Evolutionary consequences of bird feeding 


Background – Bird feeding, that is intentional feeding through the provision of food to free-living birds, is a widespread and extremely popular practice in urban areas throughout Europe. As such, it drastically alters the type, the quantity and the spatial and temporal distribution of food available for birds within urban landscapes. By modifying bird foraging behaviour, bird feeding is likely to have consequences for the evolution of birds in urban environments, especially by exerting selective pressures (e.g. on beak morphology, behaviour or lipid metabolism) and/or by shaping gene flow within the urban landscape. Although bird feeding may be a key driver of urban-linked phenotypic and genotypic changes observed in birds, we critically lack understanding on the role that bird feeding plays on the evolution of birds in urban environments.  

Research questions – This project aims at answering two main questions: 1) How does bird feeding shape bird dispersal within urban mosaics? and 2) Is bird feeding responsible for divergent selection in birds within urban mosaics? Those questions are being addressed by measuring genetic connectivity and selection within an urbanized landscape. 

Methods – We are measuring genetic connectivity and selection in two tit species, namely the great tit (Parus major) and the blue tit (Cyanistes caeruleus) within the city of Innsbruck (Austria) using state-of-the-art methods in landscape genetics and genomics and capture-recapture modelling .  

Impact – In this project, we use a unique gold standard approach in urban ecology: by sampling two bird species, on their wintering and breeding grounds, and using a grid sampling design, we are accounting for the diversity of habitats within urban landscapes. Such sampling design will also allow us to use an individual-based landscape approach (rather than comparing phenotypes and/or genotypes between discrete populations).  

People involved –  Marion Chatelain (PI - University of Innsbruck), Andrew Shirk (University of Washington, USA), Johannes Rüdisser (University of Innsbruck), Sabrina Achhorner (master's student at the University of Innsbruck)

Project updates




The second bird sampling campaign is now over!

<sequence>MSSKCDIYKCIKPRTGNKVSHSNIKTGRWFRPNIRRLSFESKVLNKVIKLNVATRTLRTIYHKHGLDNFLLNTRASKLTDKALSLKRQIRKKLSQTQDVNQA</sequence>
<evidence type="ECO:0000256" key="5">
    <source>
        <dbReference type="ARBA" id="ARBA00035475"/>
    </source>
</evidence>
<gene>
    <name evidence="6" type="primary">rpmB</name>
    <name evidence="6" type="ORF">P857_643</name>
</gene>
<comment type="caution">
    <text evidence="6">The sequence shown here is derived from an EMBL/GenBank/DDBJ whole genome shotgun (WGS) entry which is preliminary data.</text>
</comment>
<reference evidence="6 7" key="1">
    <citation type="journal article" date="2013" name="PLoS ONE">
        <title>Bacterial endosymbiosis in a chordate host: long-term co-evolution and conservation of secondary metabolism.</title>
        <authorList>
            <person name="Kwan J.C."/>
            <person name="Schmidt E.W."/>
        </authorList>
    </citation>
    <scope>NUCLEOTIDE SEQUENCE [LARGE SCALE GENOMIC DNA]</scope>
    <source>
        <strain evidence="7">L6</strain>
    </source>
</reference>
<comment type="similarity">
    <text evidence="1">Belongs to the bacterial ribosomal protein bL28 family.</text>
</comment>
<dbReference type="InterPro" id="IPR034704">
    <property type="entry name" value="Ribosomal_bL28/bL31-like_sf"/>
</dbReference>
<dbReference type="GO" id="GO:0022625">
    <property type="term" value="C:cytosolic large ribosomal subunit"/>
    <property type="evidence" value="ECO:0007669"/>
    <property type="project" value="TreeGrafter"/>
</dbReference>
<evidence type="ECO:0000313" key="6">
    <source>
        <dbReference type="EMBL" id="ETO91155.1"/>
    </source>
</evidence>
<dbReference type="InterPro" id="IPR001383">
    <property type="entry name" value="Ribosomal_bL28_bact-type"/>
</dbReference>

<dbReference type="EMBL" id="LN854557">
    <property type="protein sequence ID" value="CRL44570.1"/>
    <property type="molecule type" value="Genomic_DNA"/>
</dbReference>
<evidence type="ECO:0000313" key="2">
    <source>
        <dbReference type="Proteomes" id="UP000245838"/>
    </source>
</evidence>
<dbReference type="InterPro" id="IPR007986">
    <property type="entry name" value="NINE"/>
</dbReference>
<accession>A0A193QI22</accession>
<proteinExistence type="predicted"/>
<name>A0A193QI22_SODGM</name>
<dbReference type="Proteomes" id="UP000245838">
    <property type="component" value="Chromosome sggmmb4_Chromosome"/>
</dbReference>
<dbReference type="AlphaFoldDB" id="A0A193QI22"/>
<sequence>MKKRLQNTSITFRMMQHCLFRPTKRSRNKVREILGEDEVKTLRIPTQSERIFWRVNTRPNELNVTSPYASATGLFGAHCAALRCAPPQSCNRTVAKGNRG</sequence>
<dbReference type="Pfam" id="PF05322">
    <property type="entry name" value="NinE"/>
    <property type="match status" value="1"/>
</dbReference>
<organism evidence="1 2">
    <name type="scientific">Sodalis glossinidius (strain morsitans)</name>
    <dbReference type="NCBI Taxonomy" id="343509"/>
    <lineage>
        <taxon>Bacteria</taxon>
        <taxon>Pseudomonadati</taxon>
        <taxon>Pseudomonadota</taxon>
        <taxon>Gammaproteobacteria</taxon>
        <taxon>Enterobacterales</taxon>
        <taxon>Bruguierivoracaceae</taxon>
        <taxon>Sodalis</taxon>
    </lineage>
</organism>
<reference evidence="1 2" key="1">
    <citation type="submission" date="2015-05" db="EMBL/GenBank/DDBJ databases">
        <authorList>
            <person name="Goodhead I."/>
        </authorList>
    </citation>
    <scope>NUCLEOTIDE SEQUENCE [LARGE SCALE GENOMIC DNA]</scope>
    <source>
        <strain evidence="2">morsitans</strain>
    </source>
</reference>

The second sampling campaign has been exceptionally successful! We studied a total of 485 birds, including 12 birds previously ringed. One great tit was at least 4-year-old, which was a nice surprise considering that the typical lifespan of this species is 3 years! 

22nd of January 2024

Blue tit from Eva Radenich

The second bird sampling campaign just started! 

The second sampling campaign successfully started last Thursday: more than 50 birds were studied at just seven locations within Innsbruck. In the upcoming weeks 76 more locations will be visited. I am optimistic that numerous birds ringed during the previous spring will be encountered once more! I thank Eva Radenich for this fantastic picture of one of the blue tits ringed within this project! 

6th of Novembre 2023

Blue tit

The first bird sampling campaign is over! 

The first sampling campaign was a success: more than 300 great tits and blue tits have been ringed and measured. Five of them were old acquaintances from two years ago! The next campaign will start in November. 

13th of June 2023


The project on the UIBK newsroom! 

Interested in the project? You can read more on the UIBK newsroom (in German).

6th of March 2023



Thank you very much to all the people who sent me e-mails to show their interest in the project! Special thanks to Siegfried Tasser for this great picture of great tits, a blue tit and a blackbird waiting for food! 

6th of March 2023


The fieldwork successfully started! 

The fieldwork started on the 1st of March. In just to days, we studied 21 birds: 12 blue tits and 9 great tits. The spring sampling campaign will carry on until the end of May. 

3rd of March 2023


The project in the spotlight!

The fieldwork is expected to start in March. In the meantime, you can read more about the project in der Standard!  

30th of January 2023

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